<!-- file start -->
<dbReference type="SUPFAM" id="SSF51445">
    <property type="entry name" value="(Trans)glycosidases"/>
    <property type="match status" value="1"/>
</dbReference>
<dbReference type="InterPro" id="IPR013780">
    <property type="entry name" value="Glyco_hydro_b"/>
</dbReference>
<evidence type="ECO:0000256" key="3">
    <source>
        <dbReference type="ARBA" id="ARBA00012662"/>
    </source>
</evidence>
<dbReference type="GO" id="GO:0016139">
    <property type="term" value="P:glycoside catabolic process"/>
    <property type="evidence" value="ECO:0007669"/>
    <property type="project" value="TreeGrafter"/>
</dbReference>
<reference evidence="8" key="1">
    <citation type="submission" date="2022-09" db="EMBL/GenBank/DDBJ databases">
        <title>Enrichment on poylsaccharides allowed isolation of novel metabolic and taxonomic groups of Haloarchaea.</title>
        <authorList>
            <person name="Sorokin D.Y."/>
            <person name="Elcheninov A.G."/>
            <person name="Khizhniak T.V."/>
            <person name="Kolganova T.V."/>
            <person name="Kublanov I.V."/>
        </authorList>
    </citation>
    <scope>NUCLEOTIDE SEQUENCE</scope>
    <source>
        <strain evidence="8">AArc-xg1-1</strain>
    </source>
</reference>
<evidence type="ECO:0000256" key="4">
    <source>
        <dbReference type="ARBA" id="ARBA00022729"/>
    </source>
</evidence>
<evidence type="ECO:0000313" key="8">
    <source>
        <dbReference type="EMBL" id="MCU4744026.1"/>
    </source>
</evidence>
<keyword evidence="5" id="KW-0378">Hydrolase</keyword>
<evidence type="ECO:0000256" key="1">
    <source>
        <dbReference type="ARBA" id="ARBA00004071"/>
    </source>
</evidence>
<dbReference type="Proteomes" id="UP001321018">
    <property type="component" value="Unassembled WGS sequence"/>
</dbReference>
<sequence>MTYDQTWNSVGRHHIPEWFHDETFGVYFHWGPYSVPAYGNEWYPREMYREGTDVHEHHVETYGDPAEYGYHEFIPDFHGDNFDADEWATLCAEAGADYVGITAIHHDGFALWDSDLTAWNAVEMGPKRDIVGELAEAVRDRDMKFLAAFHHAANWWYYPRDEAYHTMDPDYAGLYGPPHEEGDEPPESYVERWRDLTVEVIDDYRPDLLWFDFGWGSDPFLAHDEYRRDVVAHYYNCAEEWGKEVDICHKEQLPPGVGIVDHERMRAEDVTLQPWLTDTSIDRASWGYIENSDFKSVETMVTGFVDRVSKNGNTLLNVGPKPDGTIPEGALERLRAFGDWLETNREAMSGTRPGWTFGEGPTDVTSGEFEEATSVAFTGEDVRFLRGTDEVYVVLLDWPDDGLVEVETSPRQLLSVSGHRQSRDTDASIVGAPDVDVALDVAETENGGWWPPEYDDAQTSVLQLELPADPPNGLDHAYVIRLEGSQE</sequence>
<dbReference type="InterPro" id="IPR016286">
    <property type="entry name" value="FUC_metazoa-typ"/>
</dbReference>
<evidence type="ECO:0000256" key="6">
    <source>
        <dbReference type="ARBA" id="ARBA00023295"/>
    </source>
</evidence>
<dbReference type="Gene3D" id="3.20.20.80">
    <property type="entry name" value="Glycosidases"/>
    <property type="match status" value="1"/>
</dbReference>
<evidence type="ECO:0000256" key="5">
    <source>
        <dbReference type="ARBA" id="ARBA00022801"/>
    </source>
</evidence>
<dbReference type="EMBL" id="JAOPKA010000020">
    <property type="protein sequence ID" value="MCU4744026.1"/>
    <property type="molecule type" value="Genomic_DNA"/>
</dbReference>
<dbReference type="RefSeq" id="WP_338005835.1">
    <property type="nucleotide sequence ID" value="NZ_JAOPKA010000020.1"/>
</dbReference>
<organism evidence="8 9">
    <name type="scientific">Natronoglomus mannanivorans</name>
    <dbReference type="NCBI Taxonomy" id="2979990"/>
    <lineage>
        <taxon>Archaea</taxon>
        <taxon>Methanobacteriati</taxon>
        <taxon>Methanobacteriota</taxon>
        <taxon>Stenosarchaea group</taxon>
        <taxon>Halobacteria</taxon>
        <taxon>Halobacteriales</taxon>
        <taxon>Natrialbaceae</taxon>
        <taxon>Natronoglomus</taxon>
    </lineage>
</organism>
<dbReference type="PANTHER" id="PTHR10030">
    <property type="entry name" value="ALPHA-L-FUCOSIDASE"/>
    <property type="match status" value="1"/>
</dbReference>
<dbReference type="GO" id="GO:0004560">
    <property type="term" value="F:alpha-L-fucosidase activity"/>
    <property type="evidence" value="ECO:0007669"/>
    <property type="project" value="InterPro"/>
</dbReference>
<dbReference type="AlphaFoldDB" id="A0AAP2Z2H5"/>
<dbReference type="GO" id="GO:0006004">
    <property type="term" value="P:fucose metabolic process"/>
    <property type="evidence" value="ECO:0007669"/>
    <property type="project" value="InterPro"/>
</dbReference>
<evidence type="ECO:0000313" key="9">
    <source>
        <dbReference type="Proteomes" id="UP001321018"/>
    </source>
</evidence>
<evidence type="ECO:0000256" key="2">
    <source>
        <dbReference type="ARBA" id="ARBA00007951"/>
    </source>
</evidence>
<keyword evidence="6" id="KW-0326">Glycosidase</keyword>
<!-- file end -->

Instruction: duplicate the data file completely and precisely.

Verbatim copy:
<dbReference type="SUPFAM" id="SSF51445">
    <property type="entry name" value="(Trans)glycosidases"/>
    <property type="match status" value="1"/>
</dbReference>
<dbReference type="InterPro" id="IPR013780">
    <property type="entry name" value="Glyco_hydro_b"/>
</dbReference>
<evidence type="ECO:0000256" key="3">
    <source>
        <dbReference type="ARBA" id="ARBA00012662"/>
    </source>
</evidence>
<dbReference type="GO" id="GO:0016139">
    <property type="term" value="P:glycoside catabolic process"/>
    <property type="evidence" value="ECO:0007669"/>
    <property type="project" value="TreeGrafter"/>
</dbReference>
<reference evidence="8" key="1">
    <citation type="submission" date="2022-09" db="EMBL/GenBank/DDBJ databases">
        <title>Enrichment on poylsaccharides allowed isolation of novel metabolic and taxonomic groups of Haloarchaea.</title>
        <authorList>
            <person name="Sorokin D.Y."/>
            <person name="Elcheninov A.G."/>
            <person name="Khizhniak T.V."/>
            <person name="Kolganova T.V."/>
            <person name="Kublanov I.V."/>
        </authorList>
    </citation>
    <scope>NUCLEOTIDE SEQUENCE</scope>
    <source>
        <strain evidence="8">AArc-xg1-1</strain>
    </source>
</reference>
<evidence type="ECO:0000256" key="4">
    <source>
        <dbReference type="ARBA" id="ARBA00022729"/>
    </source>
</evidence>
<evidence type="ECO:0000313" key="8">
    <source>
        <dbReference type="EMBL" id="MCU4744026.1"/>
    </source>
</evidence>
<keyword evidence="5" id="KW-0378">Hydrolase</keyword>
<evidence type="ECO:0000256" key="1">
    <source>
        <dbReference type="ARBA" id="ARBA00004071"/>
    </source>
</evidence>
<dbReference type="Proteomes" id="UP001321018">
    <property type="component" value="Unassembled WGS sequence"/>
</dbReference>
<sequence>MTYDQTWNSVGRHHIPEWFHDETFGVYFHWGPYSVPAYGNEWYPREMYREGTDVHEHHVETYGDPAEYGYHEFIPDFHGDNFDADEWATLCAEAGADYVGITAIHHDGFALWDSDLTAWNAVEMGPKRDIVGELAEAVRDRDMKFLAAFHHAANWWYYPRDEAYHTMDPDYAGLYGPPHEEGDEPPESYVERWRDLTVEVIDDYRPDLLWFDFGWGSDPFLAHDEYRRDVVAHYYNCAEEWGKEVDICHKEQLPPGVGIVDHERMRAEDVTLQPWLTDTSIDRASWGYIENSDFKSVETMVTGFVDRVSKNGNTLLNVGPKPDGTIPEGALERLRAFGDWLETNREAMSGTRPGWTFGEGPTDVTSGEFEEATSVAFTGEDVRFLRGTDEVYVVLLDWPDDGLVEVETSPRQLLSVSGHRQSRDTDASIVGAPDVDVALDVAETENGGWWPPEYDDAQTSVLQLELPADPPNGLDHAYVIRLEGSQE</sequence>
<dbReference type="InterPro" id="IPR016286">
    <property type="entry name" value="FUC_metazoa-typ"/>
</dbReference>
<evidence type="ECO:0000256" key="6">
    <source>
        <dbReference type="ARBA" id="ARBA00023295"/>
    </source>
</evidence>
<dbReference type="Gene3D" id="3.20.20.80">
    <property type="entry name" value="Glycosidases"/>
    <property type="match status" value="1"/>
</dbReference>
<evidence type="ECO:0000256" key="5">
    <source>
        <dbReference type="ARBA" id="ARBA00022801"/>
    </source>
</evidence>
<dbReference type="EMBL" id="JAOPKA010000020">
    <property type="protein sequence ID" value="MCU4744026.1"/>
    <property type="molecule type" value="Genomic_DNA"/>
</dbReference>
<dbReference type="RefSeq" id="WP_338005835.1">
    <property type="nucleotide sequence ID" value="NZ_JAOPKA010000020.1"/>
</dbReference>
<organism evidence="8 9">
    <name type="scientific">Natronoglomus mannanivorans</name>
    <dbReference type="NCBI Taxonomy" id="2979990"/>
    <lineage>
        <taxon>Archaea</taxon>
        <taxon>Methanobacteriati</taxon>
        <taxon>Methanobacteriota</taxon>
        <taxon>Stenosarchaea group</taxon>
        <taxon>Halobacteria</taxon>
        <taxon>Halobacteriales</taxon>
        <taxon>Natrialbaceae</taxon>
        <taxon>Natronoglomus</taxon>
    </lineage>
</organism>
<dbReference type="PANTHER" id="PTHR10030">
    <property type="entry name" value="ALPHA-L-FUCOSIDASE"/>
    <property type="match status" value="1"/>
</dbReference>
<dbReference type="GO" id="GO:0004560">
    <property type="term" value="F:alpha-L-fucosidase activity"/>
    <property type="evidence" value="ECO:0007669"/>
    <property type="project" value="InterPro"/>
</dbReference>
<dbReference type="AlphaFoldDB" id="A0AAP2Z2H5"/>
<dbReference type="GO" id="GO:0006004">
    <property type="term" value="P:fucose metabolic process"/>
    <property type="evidence" value="ECO:0007669"/>
    <property type="project" value="InterPro"/>
</dbReference>
<evidence type="ECO:0000313" key="9">
    <source>
        <dbReference type="Proteomes" id="UP001321018"/>
    </source>
</evidence>
<evidence type="ECO:0000256" key="2">
    <source>
        <dbReference type="ARBA" id="ARBA00007951"/>
    </source>
</evidence>
<keyword evidence="6" id="KW-0326">Glycosidase</keyword>